Sunday, March 22, 2009

Selling Fear: How to Frighten Americans and Make Money

I'm feeling good.

At the Tattered Cover Bookstore the other day, a certain book title grabbed my attention: The Great Depression Ahead: How to Prosper in the Crash Following the Greatest Boom in History by Harry Dent. Searching for similarly inspiring titles later on, I found these lovely little nuggets: Game Over: How You Can Prosper in a Shattered Economy by Stephen Leeb and The Wall Street Journal Guide to the End of Wall Street as We Know It: What You Need to Know about the Greatest Financial Crisis of our Time--and How to Survive It by Dave Kansas.

Reading the book jacket of The Great Depression Ahead, Mr. Dent predicts apocalypse (well, maybe I'm being slightly hyperbolic). However, IF you buy his book, he says, he will provide helpful advice for how you and your family can thrive in the midst of troubled times. And then yesterday, after Treasury Secretary Tim Geithner put forth a plan to purchase toxic assets from banks that set the markets soaring, this is what Mr. Leeb, above-mentioned author and President at Leeb Capital Management, had to say on "The plan is a rehash of what we've seen before and it still doesn't resolve the issue of how to value the bad assets."

He does have have a point about valuing assets; it still is one of the unresolved challenges facing a government that wants to flush out the banks, recapitalize them and restore faith in the markets. I wonder, though, whether Mr. Leeb might also be concerned that if Americans start showing such optimism and confidence as they did yesterday, his book sales may go the way of the Dow Jones last October. Was yesterday an opportunity for him to renew the call for fear and uncertainty?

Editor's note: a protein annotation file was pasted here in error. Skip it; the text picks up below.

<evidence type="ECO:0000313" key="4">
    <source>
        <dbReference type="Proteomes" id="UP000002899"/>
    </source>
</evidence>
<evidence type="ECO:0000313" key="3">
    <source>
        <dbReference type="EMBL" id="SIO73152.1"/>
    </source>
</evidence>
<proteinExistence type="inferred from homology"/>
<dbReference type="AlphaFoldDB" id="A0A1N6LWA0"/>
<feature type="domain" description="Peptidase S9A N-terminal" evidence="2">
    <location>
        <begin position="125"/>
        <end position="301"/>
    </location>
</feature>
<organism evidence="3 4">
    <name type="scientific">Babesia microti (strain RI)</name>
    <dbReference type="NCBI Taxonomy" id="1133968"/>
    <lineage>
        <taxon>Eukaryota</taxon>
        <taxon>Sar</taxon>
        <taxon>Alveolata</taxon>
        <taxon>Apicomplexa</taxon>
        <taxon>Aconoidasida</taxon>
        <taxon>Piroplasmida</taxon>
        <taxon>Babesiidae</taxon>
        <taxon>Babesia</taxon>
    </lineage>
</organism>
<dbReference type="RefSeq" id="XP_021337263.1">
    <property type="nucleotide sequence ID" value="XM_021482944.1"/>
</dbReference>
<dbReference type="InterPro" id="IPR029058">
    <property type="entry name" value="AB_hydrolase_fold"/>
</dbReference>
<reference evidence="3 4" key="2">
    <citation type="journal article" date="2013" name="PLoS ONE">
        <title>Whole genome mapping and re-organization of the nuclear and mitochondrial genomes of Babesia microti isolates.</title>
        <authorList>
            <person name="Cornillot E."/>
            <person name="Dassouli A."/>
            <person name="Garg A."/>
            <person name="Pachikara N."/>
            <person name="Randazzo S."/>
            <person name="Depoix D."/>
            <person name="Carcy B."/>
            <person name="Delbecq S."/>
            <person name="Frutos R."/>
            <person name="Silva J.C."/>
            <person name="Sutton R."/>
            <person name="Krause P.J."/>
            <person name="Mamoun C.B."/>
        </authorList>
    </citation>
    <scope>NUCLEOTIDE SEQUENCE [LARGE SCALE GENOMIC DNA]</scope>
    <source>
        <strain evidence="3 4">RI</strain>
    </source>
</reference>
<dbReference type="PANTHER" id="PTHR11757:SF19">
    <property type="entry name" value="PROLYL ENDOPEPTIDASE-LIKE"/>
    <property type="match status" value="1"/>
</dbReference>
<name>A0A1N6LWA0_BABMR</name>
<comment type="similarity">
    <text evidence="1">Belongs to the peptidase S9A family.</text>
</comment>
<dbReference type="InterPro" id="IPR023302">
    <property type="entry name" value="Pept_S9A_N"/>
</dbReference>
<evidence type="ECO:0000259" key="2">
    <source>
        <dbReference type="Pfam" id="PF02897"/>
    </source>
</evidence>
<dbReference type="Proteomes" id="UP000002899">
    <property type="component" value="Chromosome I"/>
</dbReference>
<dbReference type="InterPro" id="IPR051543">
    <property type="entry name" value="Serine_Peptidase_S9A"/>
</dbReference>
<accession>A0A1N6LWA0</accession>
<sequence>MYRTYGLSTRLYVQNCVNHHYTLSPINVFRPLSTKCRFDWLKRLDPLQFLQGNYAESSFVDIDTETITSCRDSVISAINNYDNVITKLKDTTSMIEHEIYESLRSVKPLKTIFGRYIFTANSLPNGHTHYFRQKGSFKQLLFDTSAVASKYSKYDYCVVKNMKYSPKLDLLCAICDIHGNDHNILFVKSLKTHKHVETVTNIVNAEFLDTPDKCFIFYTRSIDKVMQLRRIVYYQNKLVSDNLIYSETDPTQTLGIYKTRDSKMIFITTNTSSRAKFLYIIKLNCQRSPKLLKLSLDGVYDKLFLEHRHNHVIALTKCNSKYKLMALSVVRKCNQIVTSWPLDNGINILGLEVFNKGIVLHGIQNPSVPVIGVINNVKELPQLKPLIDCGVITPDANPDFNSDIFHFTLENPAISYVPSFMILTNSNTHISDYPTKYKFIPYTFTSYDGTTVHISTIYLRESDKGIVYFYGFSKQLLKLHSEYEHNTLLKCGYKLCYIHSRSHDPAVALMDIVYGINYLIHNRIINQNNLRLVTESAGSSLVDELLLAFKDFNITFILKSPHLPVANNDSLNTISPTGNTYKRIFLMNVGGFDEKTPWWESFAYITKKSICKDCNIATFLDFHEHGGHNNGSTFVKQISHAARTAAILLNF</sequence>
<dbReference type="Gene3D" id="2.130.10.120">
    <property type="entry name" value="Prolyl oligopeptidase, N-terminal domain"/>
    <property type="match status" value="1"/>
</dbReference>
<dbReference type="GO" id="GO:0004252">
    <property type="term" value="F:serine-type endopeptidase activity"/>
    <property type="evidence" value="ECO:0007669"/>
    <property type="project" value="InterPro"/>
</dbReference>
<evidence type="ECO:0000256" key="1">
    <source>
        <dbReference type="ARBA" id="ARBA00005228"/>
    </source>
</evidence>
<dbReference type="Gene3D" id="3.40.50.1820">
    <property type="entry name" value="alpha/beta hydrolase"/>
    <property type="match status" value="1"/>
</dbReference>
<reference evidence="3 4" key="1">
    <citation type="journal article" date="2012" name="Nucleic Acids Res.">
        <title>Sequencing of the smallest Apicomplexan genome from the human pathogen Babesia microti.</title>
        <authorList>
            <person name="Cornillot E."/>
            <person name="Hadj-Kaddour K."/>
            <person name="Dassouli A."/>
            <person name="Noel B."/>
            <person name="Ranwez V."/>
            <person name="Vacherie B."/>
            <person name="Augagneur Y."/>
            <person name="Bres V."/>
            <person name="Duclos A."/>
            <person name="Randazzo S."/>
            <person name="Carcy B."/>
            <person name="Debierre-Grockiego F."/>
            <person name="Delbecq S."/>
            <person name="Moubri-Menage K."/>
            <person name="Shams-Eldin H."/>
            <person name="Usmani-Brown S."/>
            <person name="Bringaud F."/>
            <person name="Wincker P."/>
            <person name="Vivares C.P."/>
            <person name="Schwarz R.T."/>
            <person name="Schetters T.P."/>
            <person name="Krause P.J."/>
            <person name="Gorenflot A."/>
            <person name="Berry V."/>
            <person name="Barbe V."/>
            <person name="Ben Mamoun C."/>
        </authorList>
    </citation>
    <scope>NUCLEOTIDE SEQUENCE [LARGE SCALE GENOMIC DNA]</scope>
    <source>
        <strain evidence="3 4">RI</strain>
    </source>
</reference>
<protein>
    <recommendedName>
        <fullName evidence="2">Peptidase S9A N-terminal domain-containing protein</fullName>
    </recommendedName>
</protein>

Fear is a ball bouncing around the wreckage that is our economy today and it took Larry Summers on March 13 to say enough is enough. "It is this transition from an excess of greed to an excess of fear that President Roosevelt had in mind when he famously observed that the only thing we had to fear was fear itself," he was quoted as saying.

Americans have always looked for an easy way to earn easy money or assets: first, the VC crowd was sure it was doing right when it overcapitalized the dot-coms a decade ago. Whoops. Next came the subprime gurus who offered to give...I mean sell you a house without your actually having to pay for it. What we're seeing now is the emergence of fearmongers to tap into people's emotions and there is no emotion like fear to drive people to action.

Insightful salesmen recognize that...and they will take advantage of it. Don't let the books scare you; let's face it, if Warren Buffet can't get through these tough times without taking a hit then neither will you or I, no matter what anyone tells you. And great salesmen can, as the saying goes, sell dirt to a farmer, so it's worth being careful when people get up on their boxes and start telling us the end is nigh. But I actually think, in one way, that this phenomenon of promoting fear for profit is a good sign: it shows that, however much we as American are changing as a result of this crisis, in some ways we are still the same.

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